Property love affair predicted to 'sour quickly’ amid changes

Property investors have been warned, by an economist, that “the fundamental nature of the Australian residential property market has changed” and they must prepare for oncoming headwinds. 

ABC Bullion chief economist Jordan Eliseo says while the Australian housing market has enjoyed a bull run, there were many factors now likely to constrain it.

“Just like the ‘golden era’ for financial asset price appreciation is almost certainly behind us, so too is the period of rapid Australian house price appreciation,” Mr Eliseo said.

“The marginal buyer is now a debt-laden property speculator reliant on perpetual capital appreciation to justify their investment. Absent this, their love affair with property will sour very quickly, with profound ramifications.”

The regulatory environment that helped foster the tremendous price rises witnessed over the last decade will likely be dismantled one way or another, according to Mr Eliseo.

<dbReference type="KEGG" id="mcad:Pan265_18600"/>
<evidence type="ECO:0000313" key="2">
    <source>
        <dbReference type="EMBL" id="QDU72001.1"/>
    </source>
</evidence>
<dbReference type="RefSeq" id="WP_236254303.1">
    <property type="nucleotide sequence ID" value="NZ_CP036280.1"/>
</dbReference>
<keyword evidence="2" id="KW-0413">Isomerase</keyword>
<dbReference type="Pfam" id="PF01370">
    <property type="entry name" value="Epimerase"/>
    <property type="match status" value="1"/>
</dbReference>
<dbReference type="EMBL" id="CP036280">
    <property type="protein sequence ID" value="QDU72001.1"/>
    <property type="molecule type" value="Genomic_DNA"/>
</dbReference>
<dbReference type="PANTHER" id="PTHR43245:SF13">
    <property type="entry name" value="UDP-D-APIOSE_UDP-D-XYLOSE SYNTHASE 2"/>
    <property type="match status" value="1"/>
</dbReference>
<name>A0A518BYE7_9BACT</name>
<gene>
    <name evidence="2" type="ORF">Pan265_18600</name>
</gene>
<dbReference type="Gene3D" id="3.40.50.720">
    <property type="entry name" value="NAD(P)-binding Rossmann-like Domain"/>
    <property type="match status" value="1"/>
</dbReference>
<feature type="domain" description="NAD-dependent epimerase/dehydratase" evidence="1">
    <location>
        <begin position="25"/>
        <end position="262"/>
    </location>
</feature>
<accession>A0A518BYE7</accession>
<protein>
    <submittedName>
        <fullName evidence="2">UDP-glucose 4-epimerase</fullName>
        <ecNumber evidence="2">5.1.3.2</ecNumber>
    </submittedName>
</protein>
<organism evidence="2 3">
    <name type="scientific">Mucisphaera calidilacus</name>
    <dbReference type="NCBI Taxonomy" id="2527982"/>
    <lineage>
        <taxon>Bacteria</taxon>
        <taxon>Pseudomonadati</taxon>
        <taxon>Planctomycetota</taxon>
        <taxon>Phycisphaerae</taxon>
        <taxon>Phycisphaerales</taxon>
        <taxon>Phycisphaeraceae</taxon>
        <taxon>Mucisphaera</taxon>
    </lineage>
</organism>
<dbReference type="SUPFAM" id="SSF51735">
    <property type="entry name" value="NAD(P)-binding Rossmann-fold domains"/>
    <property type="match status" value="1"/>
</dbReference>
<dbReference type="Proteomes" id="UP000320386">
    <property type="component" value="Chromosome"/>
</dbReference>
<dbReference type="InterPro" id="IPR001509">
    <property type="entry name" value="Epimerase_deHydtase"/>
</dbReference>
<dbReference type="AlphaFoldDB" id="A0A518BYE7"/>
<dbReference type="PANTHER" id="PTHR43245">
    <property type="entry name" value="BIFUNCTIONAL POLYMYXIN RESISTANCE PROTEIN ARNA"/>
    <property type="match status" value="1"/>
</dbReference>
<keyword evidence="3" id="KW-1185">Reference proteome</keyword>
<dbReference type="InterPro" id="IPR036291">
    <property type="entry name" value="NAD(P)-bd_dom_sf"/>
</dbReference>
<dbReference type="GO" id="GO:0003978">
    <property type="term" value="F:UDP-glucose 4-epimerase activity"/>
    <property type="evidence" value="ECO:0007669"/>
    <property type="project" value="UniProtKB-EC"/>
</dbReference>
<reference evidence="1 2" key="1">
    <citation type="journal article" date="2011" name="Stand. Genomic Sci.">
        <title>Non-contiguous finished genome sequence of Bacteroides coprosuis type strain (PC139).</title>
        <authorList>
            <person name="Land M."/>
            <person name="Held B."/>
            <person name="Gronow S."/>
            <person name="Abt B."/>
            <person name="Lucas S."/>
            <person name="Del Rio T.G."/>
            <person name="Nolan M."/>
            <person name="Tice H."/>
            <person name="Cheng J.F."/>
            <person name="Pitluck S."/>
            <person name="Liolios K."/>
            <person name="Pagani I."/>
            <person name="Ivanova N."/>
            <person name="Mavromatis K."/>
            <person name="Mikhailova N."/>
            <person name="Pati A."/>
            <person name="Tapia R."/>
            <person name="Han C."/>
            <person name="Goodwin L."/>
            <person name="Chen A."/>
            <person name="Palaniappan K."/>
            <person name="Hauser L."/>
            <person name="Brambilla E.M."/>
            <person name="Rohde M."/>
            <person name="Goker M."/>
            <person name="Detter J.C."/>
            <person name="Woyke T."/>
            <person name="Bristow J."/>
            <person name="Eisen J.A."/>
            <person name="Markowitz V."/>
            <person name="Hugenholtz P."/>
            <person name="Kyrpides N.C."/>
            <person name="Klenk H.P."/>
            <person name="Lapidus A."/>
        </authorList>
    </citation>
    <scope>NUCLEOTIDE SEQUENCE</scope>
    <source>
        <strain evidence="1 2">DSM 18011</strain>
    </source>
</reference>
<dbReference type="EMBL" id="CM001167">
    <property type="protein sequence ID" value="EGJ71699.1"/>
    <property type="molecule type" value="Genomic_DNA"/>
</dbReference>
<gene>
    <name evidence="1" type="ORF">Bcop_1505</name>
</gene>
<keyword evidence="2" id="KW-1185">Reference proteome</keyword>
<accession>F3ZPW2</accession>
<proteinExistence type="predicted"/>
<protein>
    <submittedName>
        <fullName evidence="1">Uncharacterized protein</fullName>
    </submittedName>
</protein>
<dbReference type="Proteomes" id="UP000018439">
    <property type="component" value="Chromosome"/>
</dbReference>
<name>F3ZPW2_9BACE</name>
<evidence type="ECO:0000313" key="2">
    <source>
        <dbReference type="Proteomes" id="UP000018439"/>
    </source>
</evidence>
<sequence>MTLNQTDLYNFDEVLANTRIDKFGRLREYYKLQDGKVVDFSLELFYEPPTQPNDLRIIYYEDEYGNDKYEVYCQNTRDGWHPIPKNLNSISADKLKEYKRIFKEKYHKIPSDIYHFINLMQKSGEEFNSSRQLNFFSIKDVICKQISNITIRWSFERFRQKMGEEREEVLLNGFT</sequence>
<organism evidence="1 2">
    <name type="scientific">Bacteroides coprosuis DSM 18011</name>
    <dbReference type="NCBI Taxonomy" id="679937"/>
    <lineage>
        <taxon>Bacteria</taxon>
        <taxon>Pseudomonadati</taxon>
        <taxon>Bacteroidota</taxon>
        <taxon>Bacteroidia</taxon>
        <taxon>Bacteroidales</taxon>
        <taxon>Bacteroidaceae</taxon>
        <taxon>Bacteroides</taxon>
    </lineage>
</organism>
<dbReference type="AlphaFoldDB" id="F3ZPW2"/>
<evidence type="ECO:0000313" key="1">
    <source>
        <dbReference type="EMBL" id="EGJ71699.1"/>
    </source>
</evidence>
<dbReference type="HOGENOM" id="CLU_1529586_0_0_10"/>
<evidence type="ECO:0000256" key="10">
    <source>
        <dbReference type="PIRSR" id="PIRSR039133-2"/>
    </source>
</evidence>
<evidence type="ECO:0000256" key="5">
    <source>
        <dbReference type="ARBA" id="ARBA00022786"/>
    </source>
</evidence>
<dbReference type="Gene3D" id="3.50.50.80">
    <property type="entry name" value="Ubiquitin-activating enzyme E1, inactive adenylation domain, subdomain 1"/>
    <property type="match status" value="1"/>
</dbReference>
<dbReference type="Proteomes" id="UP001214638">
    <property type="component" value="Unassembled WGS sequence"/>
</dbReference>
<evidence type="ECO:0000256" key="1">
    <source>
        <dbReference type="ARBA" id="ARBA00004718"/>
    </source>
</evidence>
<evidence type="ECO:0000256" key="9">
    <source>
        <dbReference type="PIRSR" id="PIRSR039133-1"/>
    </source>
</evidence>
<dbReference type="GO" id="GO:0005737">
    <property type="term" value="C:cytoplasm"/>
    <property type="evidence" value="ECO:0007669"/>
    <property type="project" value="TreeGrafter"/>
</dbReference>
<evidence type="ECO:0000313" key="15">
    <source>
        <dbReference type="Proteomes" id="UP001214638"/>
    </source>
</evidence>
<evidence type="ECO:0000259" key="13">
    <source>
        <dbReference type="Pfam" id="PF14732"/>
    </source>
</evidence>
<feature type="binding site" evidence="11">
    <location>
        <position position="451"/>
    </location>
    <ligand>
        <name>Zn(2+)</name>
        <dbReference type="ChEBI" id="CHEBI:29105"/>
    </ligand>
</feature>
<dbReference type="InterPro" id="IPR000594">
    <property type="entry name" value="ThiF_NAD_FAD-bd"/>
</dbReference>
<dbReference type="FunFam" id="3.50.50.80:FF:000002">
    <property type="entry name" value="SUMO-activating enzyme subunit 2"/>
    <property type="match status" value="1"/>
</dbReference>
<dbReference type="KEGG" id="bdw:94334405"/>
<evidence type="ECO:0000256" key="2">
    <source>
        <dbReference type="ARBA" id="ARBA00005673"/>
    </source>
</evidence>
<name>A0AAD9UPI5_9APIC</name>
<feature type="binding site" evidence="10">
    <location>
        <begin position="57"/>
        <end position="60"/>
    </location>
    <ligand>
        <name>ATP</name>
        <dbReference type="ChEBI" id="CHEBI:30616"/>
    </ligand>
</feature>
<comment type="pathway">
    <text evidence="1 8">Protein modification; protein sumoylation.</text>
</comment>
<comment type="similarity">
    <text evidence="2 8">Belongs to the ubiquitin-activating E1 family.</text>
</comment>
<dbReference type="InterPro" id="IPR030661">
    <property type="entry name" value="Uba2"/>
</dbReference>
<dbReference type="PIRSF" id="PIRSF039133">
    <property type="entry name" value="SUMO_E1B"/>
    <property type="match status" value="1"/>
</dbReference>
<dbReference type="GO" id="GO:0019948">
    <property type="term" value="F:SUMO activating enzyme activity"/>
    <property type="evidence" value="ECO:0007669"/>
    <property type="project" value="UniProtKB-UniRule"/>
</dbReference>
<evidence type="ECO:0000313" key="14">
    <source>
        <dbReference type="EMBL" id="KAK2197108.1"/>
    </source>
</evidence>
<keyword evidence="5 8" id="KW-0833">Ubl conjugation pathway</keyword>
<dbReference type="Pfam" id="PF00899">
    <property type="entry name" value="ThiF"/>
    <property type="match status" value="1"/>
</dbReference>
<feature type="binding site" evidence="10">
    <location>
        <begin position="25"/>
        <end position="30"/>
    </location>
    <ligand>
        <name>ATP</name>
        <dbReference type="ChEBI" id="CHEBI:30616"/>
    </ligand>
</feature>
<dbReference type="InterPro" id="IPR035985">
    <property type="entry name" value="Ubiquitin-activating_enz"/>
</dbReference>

“Whether it’s alterations to negative gearing rules, removing the exemption of the family home from the assets test for pensioners, eliminating the CGT-free status of Australian owner-occupied housing, a more stringent clampdown on foreign buyers, banning SMSFs from borrowing to purchase, stricter APRA regulations regarding the growth in investor loan books, altered risk weightings and capital requirements or some combination of the above of course remains to be seen,” he said.

“Of course, [I’m] not suggesting that the government, the RBA or APRA will deliberately try to engineer lower prices, but some form of change is inevitable, and once made, it will not necessarily be as house price friendly as the current environment.”

While interest rates are at historic lows, an inflationary environment is expected to gradually emerge in the coming years, placing even greater pressure on property investors.

“Research suggests that today, close to 25 per cent of Australian mortgage holders are in some form of mortgage stress, and would struggle to cope with rate hikes of even 50 basis points,” Mr Eliseo said.

This, in turn, could seriously threaten Australian investors.

“Any declines in the housing market, or indeed even just a prolonged period of largely stable prices in nominal terms whilst wages, rents and inflation play catch up, will have a profound effect on the average Australian investment portfolio, as well as the overall financial position of many Australian households,” Mr Eliseo said.

“[You] should keep these challenges front of mind when reviewing and constructing an appropriate portfolio for the decade ahead.”

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